Furman Senior Invents a "Cancel Culture" Cure
Pittman described the program as a “social media soap” that allows users to delete every derogatory term they may have used on social media.
Furman University senior Chase Pittman has spent his four years at Furman developing a program that he believes people really need right now. Pittman, an economics major, is excited for the Sept. 16 launch of his creation ScrubSome–a program that removes unwanted social media posts that may hinder one’s future career. Throughout college, Pittman became inspired to create an algorithm that allows people to erase tweets that may eventually cause a roadblock during the job application process. According to Pittman, cancel culture is at an all-time high, and “our society is very unforgiving.” Pittman knows that job candidates do not want to have any old social media posts pose as obstacles while starting their careers, so he decided to create a solution.
When a candidate applies for a job, the employer will often perform background checks on each applicant. For an initial screening, they will typically investigate the applicants’ social media profiles. Regardless of the individual's current credentials, an immature post from high school may unravel their potential success. Pittman shared that “[The ScrubSome team] doesn’t believe that something someone tweeted as a teenager should cause an adverse effect down the line.”
When discussing ScrubSome’s features, Pittman described the program as a “social media soap” that allows users to delete every derogatory term they may have used on social media. Pittman shared that “[The ScrubSome] algorithm has the potential to search up to one-hundred words at a time, and all you have to do is press the go button.” The ScrubSome program features a function that allows users to search for inflammatory or offensive language, and then filters their posts so that they can easily find the problematic vocabulary. Once the potentially damaging posts are discovered, the user is then given the option to delete whichever posts they believe to be harmful. Pittman has transfigured this algorithm into the ScrubSome program that users can now purchase for $5.99.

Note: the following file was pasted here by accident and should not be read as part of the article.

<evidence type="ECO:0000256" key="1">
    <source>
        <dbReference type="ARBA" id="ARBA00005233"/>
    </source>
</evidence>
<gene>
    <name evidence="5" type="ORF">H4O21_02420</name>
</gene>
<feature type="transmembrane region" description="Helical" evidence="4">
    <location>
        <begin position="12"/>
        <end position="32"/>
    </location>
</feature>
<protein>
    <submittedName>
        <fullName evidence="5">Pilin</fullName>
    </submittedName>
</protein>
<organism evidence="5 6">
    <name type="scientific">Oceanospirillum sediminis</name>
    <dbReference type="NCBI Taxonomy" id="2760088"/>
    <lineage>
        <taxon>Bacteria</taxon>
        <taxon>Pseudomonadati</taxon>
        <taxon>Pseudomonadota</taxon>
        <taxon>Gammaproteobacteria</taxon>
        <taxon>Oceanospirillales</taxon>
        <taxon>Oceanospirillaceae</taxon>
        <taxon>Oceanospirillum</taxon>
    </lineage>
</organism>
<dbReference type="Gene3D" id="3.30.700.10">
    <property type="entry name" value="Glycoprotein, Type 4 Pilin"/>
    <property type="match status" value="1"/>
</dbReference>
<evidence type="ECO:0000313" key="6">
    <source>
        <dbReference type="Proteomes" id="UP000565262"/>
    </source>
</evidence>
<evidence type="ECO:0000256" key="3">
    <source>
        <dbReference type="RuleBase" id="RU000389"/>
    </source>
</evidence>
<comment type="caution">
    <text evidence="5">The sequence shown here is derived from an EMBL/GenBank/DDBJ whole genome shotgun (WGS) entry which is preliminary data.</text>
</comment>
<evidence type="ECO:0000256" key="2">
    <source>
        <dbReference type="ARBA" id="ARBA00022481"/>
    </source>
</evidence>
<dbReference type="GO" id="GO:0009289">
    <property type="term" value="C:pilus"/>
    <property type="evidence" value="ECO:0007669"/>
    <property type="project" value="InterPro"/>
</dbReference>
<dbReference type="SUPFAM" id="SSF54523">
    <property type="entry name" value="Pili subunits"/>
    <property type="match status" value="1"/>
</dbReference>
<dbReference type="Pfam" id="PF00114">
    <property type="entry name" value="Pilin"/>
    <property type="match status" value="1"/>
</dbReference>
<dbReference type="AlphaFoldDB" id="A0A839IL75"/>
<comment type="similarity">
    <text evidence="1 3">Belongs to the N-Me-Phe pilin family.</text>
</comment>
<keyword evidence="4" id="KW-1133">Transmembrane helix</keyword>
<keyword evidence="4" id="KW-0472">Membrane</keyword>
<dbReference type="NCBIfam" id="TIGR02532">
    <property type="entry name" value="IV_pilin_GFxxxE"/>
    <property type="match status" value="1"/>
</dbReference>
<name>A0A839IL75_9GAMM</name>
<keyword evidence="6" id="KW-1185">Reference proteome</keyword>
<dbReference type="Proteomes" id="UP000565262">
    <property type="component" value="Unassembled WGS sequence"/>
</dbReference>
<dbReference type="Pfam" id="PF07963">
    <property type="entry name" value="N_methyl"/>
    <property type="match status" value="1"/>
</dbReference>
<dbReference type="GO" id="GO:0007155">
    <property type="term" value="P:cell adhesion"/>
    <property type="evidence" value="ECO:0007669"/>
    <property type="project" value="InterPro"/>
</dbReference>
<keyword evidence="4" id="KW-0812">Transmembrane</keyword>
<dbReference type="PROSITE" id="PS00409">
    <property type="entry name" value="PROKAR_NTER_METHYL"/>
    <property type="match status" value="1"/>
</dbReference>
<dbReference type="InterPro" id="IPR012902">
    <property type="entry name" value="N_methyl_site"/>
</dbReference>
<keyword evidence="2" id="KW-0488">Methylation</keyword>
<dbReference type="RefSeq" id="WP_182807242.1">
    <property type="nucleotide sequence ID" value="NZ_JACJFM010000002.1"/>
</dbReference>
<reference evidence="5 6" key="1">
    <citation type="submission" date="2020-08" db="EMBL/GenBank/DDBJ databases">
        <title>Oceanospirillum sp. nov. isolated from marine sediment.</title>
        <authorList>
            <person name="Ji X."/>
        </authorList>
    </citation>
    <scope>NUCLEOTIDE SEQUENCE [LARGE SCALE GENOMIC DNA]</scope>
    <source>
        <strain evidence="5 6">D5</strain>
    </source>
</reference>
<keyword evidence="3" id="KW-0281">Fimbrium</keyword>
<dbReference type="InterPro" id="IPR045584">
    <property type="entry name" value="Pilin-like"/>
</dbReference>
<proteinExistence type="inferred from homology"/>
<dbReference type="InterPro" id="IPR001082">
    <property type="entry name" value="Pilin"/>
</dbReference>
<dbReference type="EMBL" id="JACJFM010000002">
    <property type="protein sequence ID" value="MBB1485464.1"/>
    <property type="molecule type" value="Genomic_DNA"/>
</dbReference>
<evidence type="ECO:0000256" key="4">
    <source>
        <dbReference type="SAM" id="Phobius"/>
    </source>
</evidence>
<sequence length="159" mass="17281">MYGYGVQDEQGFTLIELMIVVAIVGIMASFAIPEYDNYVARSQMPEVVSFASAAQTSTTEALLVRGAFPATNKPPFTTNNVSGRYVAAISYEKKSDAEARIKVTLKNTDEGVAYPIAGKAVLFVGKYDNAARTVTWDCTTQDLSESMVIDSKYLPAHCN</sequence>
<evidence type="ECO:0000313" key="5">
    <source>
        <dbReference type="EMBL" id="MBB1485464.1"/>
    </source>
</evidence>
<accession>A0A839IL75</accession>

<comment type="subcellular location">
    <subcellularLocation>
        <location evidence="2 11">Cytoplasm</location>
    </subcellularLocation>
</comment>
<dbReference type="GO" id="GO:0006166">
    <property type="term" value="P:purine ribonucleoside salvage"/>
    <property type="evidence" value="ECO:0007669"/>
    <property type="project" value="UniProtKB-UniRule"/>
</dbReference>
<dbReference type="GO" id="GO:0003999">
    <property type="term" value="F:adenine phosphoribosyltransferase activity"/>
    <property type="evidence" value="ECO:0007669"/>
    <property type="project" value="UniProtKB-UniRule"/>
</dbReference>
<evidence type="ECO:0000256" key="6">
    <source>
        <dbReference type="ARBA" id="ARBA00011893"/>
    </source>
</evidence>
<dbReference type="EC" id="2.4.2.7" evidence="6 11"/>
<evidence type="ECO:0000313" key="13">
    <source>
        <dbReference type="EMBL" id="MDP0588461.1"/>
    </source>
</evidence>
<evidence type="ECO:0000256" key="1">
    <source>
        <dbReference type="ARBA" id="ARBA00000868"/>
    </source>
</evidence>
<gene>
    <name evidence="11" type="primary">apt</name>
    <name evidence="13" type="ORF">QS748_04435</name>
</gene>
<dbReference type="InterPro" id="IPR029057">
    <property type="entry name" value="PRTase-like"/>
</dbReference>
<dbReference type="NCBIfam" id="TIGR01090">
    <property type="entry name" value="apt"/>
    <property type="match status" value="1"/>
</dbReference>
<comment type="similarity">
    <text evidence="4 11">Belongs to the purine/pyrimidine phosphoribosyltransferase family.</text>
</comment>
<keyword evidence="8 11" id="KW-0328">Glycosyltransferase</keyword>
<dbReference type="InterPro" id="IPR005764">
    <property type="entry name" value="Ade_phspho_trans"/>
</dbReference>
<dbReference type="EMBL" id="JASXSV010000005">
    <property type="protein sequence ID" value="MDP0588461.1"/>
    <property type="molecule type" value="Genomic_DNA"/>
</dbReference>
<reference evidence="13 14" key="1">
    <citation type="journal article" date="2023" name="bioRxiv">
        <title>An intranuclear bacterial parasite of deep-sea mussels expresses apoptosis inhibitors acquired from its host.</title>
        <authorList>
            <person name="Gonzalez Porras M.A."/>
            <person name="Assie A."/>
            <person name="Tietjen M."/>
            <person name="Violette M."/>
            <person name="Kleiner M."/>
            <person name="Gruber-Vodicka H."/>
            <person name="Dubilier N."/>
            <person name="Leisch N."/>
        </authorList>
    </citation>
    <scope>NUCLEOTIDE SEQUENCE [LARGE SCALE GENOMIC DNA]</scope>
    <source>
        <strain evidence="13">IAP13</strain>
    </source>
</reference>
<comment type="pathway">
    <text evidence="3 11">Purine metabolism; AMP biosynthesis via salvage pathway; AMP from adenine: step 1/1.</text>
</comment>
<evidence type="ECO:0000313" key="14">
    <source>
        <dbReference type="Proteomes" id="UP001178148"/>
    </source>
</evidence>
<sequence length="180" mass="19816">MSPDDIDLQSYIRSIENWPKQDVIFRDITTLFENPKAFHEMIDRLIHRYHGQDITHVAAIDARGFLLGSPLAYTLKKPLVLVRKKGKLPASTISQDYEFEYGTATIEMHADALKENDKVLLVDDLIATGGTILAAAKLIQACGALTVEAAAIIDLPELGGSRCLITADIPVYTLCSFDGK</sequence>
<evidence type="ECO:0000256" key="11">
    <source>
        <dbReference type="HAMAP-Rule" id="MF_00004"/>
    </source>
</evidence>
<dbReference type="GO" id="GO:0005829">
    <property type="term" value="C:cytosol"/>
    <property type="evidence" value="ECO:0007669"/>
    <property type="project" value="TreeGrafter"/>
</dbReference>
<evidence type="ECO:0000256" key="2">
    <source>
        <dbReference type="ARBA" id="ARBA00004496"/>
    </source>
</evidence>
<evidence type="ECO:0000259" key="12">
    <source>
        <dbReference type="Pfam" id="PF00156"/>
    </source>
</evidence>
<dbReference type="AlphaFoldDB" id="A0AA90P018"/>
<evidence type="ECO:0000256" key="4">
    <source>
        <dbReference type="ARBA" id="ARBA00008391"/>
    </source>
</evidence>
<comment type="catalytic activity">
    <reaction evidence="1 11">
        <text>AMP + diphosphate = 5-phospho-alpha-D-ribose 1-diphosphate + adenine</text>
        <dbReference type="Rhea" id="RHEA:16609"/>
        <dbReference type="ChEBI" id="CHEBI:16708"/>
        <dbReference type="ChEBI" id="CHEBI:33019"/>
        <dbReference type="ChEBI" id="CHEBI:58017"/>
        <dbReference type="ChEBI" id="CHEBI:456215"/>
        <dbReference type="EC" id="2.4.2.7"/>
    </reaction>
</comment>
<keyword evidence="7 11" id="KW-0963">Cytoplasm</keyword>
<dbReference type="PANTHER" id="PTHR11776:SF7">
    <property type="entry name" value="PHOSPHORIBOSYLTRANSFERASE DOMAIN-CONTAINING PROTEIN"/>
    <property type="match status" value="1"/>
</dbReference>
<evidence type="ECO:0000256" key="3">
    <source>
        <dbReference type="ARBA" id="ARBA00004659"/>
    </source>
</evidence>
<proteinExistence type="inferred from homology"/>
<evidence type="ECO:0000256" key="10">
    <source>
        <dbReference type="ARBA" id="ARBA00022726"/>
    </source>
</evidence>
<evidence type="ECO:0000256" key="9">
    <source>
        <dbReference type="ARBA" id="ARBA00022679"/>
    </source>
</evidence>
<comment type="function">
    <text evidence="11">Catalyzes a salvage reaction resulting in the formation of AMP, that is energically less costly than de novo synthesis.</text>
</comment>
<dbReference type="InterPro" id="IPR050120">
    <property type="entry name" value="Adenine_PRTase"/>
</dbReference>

For Pittman and his team, the process was not easy. It took several sleepless nights and countless trial and error attempts. Nevertheless, the hard work has finally paid off and Pittman is excited for the launch. He said the lengthy process was worth it given that “[The ScrubSome Team was] finally able to produce an app that we think can help a bunch of people.” What started as a long journey is now, according to Pittman, “absolutely worth it since it allows others the opportunity for a good social media scrub!”